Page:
How can a man that is so smart and has such a deep understanding of both business and technology arrive at such a ludicrous proposition? First, how does one define the word "robot"? Is it any device or system that performs automated physical tasks in an industrial environment? One man's automated system as another man's robot. Second, what are his priorities? Is he concerned that government won't get all the income it's due? What about the revenue from increased profits and productivity of businesses that invest in automation? He himself had to overcome the "what about the displaced workers" argument in the beginning of his career. The fear that computers would displace accountants and bookkeepers all over the world was very real... and completely unfounded. Actually the whole proposal just strikes me as driven by immature spite.

on Mar 13, 2017

The "robot" definition is my immediate concern. Why is a purchased robot, as in the photo, different than a purpose-built assembly machine? If the concern is displaced workers, the same concept applies to agricultural machines, like grain harvesters and milking machines. Then we can get on to construction equipment and mining equipment. As someone else noted, Microsoft's products made many folks more efficient, and in doing so, eliminated jobs, such as the corporate typing pool. I don't see how a tax on robots can be justified that also has a logical limit to the subject of the tax. My mistake - I just used "logic" in relation to legislation - never mind.

on Mar 13, 2017

Like you're getting at EdB_VT, I also think this is a moot point. The logic gets muddy very quickly.

If we were to start using the definition of "robot", or even worse, "something that replaces a human worker" to justify a tax, this would be flawed policy. It would no doubt increase the cost of the end product, stifle investment in automated systems to increase productivity, and make a bad precedent.

This statement from Bill Gates sounds like it stems from a social agenda and not an economic agenda.

on Mar 13, 2017

" Why is a purchased robot, as in the photo, different than a purpose-built assembly machine? "

Is the worker displacement by automation more poignant if the automation is more anthropomorphic?

on Mar 13, 2017

Automation is my career, and I am in a position to witness, first hand, the displacement of good people in the name of profit. Many of these people are exceptionally competent is their former capacity, and would make exceptional technicians, programmers, field installers, etc. for the automated systems that took their jobs, but cross-training into the "automation service" side is out of reach for many people, for various reasons, but chief among these is the expense of the training. Taxing automated systems could provide several benefits, such as slowing the application of these systems which could provide more time for soon-to-be-displaced workers to cross-train, but it seems that allocating a portion of these tax revenues for education grants could provide additional opportunities to escape the sudden loss of income when jobs formerly performed manually become obsolete. The ideals of automation supporting a better quality of life have vaporized into the typical thrust to maximize profits by supplanting the most expensive resource of all, the human. But this can only be taken so far, because unemployed workers cannot afford the goods produced by the machines that replaced them, which is the antithesis of the system put in place by visionaries like Henry Ford, who paid scale far above that paid to industrial workers of the day, allowing these workers to enjoy a better quality of life, while the Ford company still enjoyed record growth. Yes, things are different now, because corporate greed has made profit a priority over humanity, and you can take that to the bank!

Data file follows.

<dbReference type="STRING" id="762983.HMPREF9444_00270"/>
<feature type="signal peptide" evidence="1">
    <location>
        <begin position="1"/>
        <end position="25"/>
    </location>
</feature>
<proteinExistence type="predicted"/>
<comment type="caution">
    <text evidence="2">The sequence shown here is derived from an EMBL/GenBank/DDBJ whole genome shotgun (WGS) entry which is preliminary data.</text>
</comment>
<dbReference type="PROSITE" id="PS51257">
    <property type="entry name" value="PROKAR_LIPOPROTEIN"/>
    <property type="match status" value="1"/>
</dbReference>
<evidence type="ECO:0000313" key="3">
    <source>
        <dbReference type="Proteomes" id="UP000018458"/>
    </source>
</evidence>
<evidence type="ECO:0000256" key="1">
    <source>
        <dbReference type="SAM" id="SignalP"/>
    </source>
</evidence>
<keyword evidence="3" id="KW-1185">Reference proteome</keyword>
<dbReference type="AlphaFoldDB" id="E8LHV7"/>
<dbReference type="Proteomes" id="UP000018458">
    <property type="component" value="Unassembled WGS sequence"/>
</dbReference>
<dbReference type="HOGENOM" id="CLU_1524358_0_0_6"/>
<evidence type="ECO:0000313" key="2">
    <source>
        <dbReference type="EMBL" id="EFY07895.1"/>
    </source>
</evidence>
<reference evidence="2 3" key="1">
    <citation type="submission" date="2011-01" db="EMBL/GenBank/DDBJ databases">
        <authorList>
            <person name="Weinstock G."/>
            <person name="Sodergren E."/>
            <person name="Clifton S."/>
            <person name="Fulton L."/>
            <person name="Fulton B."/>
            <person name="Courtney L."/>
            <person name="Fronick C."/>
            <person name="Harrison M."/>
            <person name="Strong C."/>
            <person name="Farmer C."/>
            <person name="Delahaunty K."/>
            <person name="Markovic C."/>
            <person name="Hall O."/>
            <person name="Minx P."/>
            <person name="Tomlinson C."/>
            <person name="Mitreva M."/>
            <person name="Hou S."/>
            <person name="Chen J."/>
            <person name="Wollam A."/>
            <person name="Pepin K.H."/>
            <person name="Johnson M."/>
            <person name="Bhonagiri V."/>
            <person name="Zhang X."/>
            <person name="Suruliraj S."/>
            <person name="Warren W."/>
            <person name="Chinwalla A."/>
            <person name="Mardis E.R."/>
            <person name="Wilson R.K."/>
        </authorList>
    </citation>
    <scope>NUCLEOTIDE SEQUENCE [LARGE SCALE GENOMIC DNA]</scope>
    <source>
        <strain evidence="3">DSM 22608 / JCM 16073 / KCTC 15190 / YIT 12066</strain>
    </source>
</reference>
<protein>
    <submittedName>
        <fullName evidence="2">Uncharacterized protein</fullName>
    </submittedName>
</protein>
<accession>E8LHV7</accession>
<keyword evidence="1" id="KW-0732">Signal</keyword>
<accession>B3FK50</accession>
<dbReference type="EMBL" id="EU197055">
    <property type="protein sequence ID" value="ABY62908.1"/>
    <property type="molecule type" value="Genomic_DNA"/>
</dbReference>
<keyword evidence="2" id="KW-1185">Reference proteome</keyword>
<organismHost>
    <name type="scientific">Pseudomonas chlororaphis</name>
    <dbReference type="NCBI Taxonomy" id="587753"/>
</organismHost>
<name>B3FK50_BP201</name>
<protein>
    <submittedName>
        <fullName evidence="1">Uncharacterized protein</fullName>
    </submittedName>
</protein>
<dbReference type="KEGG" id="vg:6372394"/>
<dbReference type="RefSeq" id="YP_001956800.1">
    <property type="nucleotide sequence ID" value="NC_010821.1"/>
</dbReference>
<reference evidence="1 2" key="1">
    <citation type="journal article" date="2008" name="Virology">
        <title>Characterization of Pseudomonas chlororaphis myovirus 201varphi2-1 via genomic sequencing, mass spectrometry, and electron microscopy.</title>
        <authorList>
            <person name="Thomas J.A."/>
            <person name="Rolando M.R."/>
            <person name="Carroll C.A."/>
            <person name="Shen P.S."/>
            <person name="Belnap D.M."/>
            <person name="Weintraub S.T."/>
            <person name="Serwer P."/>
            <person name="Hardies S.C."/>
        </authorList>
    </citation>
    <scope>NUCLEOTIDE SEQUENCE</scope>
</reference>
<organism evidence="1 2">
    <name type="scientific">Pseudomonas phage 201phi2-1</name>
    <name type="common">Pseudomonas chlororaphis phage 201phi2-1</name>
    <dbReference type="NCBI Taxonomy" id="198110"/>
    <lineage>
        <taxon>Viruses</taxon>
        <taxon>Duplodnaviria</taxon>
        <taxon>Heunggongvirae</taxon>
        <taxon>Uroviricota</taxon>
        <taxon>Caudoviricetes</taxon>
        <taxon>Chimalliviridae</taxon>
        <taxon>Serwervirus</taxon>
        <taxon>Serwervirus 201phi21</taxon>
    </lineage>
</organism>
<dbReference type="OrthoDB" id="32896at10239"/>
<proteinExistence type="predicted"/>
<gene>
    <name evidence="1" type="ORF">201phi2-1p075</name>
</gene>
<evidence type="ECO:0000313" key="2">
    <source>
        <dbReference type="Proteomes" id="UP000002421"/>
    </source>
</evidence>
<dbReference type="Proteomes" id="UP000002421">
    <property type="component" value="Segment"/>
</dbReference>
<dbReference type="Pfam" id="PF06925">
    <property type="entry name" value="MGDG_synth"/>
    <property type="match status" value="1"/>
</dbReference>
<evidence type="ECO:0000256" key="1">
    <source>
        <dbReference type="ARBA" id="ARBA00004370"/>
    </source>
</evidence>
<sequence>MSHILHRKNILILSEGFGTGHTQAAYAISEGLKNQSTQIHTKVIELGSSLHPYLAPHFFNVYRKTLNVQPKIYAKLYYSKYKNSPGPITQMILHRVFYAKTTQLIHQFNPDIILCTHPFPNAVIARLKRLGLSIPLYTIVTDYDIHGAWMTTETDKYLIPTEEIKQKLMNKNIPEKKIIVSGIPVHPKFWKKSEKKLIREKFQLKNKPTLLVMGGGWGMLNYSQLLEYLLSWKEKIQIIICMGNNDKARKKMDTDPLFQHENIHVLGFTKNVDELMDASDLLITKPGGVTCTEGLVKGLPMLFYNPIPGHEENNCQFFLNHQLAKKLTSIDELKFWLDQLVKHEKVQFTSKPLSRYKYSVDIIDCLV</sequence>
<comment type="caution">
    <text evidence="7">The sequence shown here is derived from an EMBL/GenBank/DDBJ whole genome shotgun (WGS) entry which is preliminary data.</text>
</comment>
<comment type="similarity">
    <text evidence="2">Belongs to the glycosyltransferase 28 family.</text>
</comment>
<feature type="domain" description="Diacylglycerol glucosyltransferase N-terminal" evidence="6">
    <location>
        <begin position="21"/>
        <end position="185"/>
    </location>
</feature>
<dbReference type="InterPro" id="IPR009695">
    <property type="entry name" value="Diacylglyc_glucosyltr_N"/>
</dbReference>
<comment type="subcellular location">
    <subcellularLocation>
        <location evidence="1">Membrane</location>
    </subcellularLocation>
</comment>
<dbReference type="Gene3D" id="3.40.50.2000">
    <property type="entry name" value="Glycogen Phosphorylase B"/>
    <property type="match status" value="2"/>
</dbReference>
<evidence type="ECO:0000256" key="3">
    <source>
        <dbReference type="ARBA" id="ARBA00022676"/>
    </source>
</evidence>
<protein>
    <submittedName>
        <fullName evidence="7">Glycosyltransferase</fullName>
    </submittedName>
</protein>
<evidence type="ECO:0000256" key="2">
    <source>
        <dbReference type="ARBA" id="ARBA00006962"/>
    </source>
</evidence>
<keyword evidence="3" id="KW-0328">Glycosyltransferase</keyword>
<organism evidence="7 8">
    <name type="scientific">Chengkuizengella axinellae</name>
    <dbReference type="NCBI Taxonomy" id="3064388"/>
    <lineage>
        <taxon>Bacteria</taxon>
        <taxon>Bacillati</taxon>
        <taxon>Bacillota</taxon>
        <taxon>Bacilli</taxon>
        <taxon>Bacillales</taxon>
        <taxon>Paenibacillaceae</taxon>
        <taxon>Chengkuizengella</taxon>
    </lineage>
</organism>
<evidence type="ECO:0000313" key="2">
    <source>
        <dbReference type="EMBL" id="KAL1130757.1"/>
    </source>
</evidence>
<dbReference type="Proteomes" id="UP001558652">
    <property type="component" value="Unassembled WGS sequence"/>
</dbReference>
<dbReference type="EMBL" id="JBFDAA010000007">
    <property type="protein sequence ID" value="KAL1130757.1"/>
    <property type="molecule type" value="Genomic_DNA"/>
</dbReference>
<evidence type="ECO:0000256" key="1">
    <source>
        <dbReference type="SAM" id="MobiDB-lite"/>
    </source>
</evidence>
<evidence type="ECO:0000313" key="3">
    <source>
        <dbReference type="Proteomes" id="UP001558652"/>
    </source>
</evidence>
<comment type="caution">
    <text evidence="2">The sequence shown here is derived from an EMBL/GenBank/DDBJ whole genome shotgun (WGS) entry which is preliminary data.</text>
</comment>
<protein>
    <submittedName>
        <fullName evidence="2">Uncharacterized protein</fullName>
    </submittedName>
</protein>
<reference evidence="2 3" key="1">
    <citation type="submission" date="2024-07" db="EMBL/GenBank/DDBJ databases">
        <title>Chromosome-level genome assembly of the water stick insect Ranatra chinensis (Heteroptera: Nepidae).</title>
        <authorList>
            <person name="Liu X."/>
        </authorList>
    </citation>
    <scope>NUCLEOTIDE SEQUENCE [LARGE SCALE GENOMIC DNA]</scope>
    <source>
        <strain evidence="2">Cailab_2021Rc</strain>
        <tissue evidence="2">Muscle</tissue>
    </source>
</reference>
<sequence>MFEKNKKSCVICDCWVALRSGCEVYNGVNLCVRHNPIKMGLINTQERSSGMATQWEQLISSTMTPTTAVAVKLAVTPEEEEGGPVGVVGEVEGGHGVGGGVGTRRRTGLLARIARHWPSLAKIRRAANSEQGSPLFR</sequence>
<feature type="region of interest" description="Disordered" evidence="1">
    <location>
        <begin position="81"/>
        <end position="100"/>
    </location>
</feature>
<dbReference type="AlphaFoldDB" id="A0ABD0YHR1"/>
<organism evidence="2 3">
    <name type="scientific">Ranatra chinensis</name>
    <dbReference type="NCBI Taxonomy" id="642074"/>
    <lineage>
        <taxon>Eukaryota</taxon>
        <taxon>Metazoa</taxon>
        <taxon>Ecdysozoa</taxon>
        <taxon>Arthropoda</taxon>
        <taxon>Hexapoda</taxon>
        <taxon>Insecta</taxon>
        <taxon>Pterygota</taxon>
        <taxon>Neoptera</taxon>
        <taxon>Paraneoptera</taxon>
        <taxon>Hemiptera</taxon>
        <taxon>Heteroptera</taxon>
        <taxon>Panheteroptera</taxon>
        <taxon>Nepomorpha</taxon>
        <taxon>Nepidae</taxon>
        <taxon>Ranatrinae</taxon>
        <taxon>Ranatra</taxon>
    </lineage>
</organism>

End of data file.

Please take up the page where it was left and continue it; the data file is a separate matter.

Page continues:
on Mar 13, 2017

It strikes me as government social engineering. I'm not a fan because it subverts the natural development process. Societies go thru upheavals and changes because of technological progress, natural calamities, or natural growth. The systems we live in can only handle certain conditions, and once these conditions are altered, society must adapt. These upheavals tend to change who is in power, and those in power have a vested interest in stunting growth so they can maintain their positions of power. Taxing change will only slow the process so that the suffering is long and drawn out instead of quick and done. Since I prefer to pull the Band-Aid off quickly, I'd prefer that the government not hinder change by taxing technological innovation.

on Mar 13, 2017

1) If robots are taxed, do they get to vote? OR
2) If robots displace voters out of a U.S. congressional district, do the displacing robots count as 3/5 voters?
3) Unless there is a monopoly, automation does not increase profits so much as it reduces product prices.
4) Automation is a huge displacer, historically. Nevertheless, automation has resulted in amazing macroeconomic growth over the last century. A lot of people doing a lot of stuff (OK, half of people, the other half is drawing government checks, but it seems to work?).

on Mar 13, 2017

A brilliant man has made a less-than-brilliant suggestion to attack this problem. Bill Gates has suggested that we tax the robots in proportion to the jobs they displace. It is not clear if this is intended to compensate for the lost income taxes no longer paid by the workers that were replaced or to discourage the use of robots. Given the tireless consistency of the output of robots and their ability to function in dangerous and unpleasant environments, they may still be a better choice in many if not most circumstances. The calculation of “robot tax” will be complex and changing as the robots take on more and more functions. Likely a whole new Washington D.C. building will have to be filled with bureaucrats calculating the robot tax and imposing more regulations on American industry. Some categories of employment will increase due to robots!